How are Thrift Savings Plan investment returns looking, as we head toward the end of the year?

With the third quarter of 2023 wrapped up, TSP returns did not look quite as solid. To get a sense of what that means and what investors should consider, Federa...

With the third quarter of 2023 wrapped up, TSP returns did not look quite as solid. To get a sense of what that means and what investors should consider, Federal Drive with Tom Temin got an update from certified financial planner Art Stein.

Interview Transcript: 

Tom Temin And Arthur, what looked like a good market in the earlier part of the year seems to have slipped a little bit in the third quarter just concluded for the TSP returns?

Art Stein Yeah, for the stock funds, Tom, it was, you know, third quarter was bad. All three of the TSP stock funds declined, 3 To 5%. Which is, you know a lot for just a three month period. But over longer periods of time, of course we still have very mixed performance. But year to date the stock funds have been good, they’re positive, have very good returns. If you want to look since January of 2022, then the stock funds are negative. But since January 2020, which to me is the COVID period. You know, it was January start up before COVID hit the United States and affected us financially, economically, and of course, personally. But the C funds up 40% since then. The S fund, 19%, the I Fund 10%. So in that very tumultuous period, stocks have done well. Now, the problem has been the bond fund, the F fund, not the G Fund, which is short term bonds, but the F fund, which is corporate and government bonds, is negative over all those periods. Like it’s down 9% since January of 2020. And of course, that is probably the worst bond market performance maybe ever. You know, to have bonds be negative. They’re negative this year, then they’ve had negative returns three years in a row. I think that I’m correct in saying that that is unprecedented. It never happened before.

Tom Temin But government bonds are one thing. Corporate bonds are something else entirely in a sense.

Art Stein But we’re not talking remember about the G Fund, which is all short term government bonds. And really, Tom, it’s more like a savings account, you know, because even short term government bonds normally in the private sector fluctuate value. But the G Fund does not, the F fund does. It’s down because the Federal Reserve has been raising interest rates. But those bonds, you know, even the corporate bonds, it doesn’t mean they’re not going to pay off. And it certainly doesn’t mean that they’re not paying interest, which they continue to do. And as the price of the bonds goes down, the dollar amount of the interest does not go down. So they become quite an attractive investment. So right now the interest being paid by the bonds in the F fund is about 3% of the total value of the F fund. It’s what we call a 3% yield. And it means that people who are buying the F fund now, you know, are getting a very good return for something that has a potential to increase in value quite a bit if interest rates stabilize and especially if interest rates go down. So this is the kind of problem that all investors have. Which is “gee stocks have historically the best return, but they’re very volatile. They go up and down. And now bonds, which historically are much less volatile, which tend to not go down very much and certainly not for very long periods of time, all of a sudden, you know, they’re not doing as well. To me, that’s the kind of time when you want to be investing in these investments.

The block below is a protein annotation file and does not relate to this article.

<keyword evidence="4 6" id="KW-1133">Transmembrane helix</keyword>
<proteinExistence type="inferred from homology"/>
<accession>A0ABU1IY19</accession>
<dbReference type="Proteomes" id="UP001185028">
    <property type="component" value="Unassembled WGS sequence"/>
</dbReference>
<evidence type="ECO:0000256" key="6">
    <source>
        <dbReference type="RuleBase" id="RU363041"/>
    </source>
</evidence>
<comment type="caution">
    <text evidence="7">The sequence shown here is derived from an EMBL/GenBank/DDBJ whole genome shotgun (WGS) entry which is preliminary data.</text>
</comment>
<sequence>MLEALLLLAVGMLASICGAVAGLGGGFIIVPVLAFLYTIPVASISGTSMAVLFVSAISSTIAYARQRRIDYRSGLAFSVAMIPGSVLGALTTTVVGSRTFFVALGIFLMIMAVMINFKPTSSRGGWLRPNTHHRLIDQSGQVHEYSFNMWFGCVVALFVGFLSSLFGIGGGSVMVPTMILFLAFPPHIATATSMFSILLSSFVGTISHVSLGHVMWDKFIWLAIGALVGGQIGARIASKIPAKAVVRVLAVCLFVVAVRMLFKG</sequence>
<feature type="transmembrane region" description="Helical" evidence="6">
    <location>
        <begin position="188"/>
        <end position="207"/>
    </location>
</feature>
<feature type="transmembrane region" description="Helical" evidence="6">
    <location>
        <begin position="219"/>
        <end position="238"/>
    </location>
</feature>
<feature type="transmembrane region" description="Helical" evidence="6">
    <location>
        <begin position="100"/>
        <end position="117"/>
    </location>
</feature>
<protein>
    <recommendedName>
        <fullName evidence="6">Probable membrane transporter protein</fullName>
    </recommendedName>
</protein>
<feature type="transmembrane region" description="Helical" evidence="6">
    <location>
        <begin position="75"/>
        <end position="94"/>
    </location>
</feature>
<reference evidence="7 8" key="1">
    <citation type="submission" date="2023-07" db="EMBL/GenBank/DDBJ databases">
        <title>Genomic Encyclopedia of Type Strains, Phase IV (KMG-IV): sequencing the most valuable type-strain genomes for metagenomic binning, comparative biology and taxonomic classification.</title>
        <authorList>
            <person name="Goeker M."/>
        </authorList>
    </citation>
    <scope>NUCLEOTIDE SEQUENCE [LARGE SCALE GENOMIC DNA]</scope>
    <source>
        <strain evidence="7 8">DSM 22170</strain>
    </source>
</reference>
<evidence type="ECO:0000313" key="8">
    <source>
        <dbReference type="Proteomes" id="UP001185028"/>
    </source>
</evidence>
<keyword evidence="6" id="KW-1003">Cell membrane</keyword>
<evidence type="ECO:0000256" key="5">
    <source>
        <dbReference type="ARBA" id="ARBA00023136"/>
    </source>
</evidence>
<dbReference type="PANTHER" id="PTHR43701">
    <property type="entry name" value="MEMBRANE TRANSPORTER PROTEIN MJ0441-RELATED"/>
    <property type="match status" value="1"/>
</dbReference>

Tom Temin Yeah. So to deal with the volatility, in some ways it’s the eternal lesson you have to balance cash, bonds and stocks. Right? And nothing essentially new here.